BOK, government in sync

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BOK, government in sync

In sync with the government’s stimulus actions to prop up the sagging economy, the Bank of Korea lowered the key interest rate for the first time in 15 months on Thursday. The central bank cut its policy rate by a quarter of a percentage point to 2.25 percent, the lowest level since July 2010, when the country was still recovering from the shock wave of the 2008 financial crisis. The first cut in 15 months suggests that the central bank shares the government’s view that the economic state has worsened. Bank of Korea Governor Lee Ju-yeol last month hinted at the possibility of the central bank’s taking preemptive easing action, warning that downside risks to the economy were increasing.

It is rare that the independent central bank and government agree on synchronized actions to stimulate the economy. Deputy prime minister for the economy, Choi Kyung-hwan, who has been eager to employ all possible means to revive the economy since he was appointed in June, publicly asked the central bank to cooperate with the government’s policy direction. Lee and Choi met last month and told reporters they share the same view on the state of the economy. Since July, the market has been getting ready for a rate cut. The three-year government bond yield fell to 2.5 percent recently from 2.8 percent last month. The policy action was in line with market expectations.

There are always two sides to a monetary policy. Easing can help boost liquidity and stimulate demand, but at the same time can increase the already-large household debt. The governor also worried that lower interest rates could spur households to borrow more.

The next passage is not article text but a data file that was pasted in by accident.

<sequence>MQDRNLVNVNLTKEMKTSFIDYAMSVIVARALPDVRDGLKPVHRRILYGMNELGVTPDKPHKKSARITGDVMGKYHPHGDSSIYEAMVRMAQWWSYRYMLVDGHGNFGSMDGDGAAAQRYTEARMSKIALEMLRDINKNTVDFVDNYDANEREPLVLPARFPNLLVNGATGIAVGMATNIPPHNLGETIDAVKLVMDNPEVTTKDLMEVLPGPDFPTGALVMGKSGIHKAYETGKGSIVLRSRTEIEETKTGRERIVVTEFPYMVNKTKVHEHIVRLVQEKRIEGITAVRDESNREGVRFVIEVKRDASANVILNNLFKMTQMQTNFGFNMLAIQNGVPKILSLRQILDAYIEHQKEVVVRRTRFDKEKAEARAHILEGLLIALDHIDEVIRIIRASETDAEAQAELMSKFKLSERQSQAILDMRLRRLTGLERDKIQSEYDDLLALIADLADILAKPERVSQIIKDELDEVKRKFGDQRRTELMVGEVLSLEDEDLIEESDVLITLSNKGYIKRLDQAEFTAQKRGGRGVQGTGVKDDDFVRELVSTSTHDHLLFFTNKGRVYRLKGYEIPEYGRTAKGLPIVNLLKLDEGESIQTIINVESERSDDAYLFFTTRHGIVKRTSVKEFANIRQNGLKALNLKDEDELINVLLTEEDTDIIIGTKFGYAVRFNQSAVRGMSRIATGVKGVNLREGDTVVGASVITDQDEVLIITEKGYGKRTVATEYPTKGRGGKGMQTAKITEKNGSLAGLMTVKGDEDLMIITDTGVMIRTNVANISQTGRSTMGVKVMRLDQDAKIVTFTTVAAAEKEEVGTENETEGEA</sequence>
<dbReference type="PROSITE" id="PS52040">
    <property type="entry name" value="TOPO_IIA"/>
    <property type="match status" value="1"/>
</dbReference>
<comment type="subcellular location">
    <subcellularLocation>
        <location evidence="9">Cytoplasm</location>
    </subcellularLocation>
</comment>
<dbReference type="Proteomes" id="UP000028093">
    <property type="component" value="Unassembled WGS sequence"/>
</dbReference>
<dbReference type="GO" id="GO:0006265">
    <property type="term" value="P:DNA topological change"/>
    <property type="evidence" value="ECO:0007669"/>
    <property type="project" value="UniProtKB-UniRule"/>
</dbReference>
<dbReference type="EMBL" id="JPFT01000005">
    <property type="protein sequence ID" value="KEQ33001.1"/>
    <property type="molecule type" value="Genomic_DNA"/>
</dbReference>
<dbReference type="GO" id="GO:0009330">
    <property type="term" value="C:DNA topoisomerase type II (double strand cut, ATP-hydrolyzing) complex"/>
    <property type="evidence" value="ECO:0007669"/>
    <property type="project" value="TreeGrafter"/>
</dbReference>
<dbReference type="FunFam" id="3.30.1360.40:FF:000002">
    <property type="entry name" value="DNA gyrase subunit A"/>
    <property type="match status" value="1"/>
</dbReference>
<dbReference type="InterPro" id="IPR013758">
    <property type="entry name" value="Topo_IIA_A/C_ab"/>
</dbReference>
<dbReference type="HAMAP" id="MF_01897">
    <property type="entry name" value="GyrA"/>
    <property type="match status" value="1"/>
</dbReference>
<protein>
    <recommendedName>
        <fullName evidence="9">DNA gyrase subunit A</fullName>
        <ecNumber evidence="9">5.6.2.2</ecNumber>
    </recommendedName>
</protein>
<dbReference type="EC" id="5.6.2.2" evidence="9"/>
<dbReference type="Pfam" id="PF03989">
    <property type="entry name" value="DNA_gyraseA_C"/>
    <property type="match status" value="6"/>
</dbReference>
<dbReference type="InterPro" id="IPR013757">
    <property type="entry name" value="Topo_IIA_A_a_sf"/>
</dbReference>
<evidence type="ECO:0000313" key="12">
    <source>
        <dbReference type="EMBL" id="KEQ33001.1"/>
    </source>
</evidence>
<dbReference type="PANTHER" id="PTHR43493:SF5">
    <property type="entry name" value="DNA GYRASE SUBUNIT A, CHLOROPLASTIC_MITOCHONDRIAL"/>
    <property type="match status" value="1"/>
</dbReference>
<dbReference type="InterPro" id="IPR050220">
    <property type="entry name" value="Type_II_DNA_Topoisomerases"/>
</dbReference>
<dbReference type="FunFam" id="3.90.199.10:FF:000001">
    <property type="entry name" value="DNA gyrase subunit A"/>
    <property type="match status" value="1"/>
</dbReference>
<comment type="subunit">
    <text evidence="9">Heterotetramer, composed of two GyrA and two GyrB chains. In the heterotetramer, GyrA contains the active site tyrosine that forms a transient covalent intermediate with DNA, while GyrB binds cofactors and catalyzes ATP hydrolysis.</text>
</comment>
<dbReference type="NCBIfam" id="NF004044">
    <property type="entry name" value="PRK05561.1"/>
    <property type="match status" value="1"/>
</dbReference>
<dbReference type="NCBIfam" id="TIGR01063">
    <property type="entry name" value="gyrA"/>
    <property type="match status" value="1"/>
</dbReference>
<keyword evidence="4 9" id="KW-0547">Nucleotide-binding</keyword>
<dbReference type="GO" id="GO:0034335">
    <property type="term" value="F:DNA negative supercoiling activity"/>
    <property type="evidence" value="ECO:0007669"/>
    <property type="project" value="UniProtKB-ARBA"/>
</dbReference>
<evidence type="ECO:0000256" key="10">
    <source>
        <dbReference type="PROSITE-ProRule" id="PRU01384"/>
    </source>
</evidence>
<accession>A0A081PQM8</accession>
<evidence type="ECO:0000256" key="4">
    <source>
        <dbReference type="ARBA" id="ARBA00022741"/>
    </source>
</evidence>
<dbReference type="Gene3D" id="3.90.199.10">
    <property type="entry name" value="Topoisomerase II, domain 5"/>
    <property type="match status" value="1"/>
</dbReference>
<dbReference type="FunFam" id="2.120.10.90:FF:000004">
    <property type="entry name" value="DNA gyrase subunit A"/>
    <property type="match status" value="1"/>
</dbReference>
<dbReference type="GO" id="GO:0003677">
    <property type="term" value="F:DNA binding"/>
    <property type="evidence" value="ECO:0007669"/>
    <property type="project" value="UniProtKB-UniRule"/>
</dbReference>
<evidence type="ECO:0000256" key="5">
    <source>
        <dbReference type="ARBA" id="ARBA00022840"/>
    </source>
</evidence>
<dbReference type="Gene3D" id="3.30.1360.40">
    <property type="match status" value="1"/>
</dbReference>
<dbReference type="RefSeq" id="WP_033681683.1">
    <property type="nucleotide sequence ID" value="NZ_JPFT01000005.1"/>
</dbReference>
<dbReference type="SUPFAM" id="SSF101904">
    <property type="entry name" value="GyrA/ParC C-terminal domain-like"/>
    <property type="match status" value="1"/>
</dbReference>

Loose liquidity cannot aid demand more than a year. But the cost of debt financing can go higher and at a faster speed. According to an internal study by the Bank of Korea, lowered interest rates on top of easing in mortgage loan regulations could fan household debt, which would further weigh on consumer spending. It deemed that a rate cut would only end up worsening debt levels more than reviving consumer spending. Since the authorities are well aware of the side effects, they must come up with buffer measures to pilot a soft landing in household debt.

The ball is in the government’s court now. Fiscal and monetary stimulus actions have been fired off. We cannot afford to have them wasted. With new ammunition, the government must do all it can to fuel the economy and drive it safely out of the slump. There is not much time, since the United States is poised to raise interest rates next year.

JoongAng Ilbo, Aug. 15, Page 30
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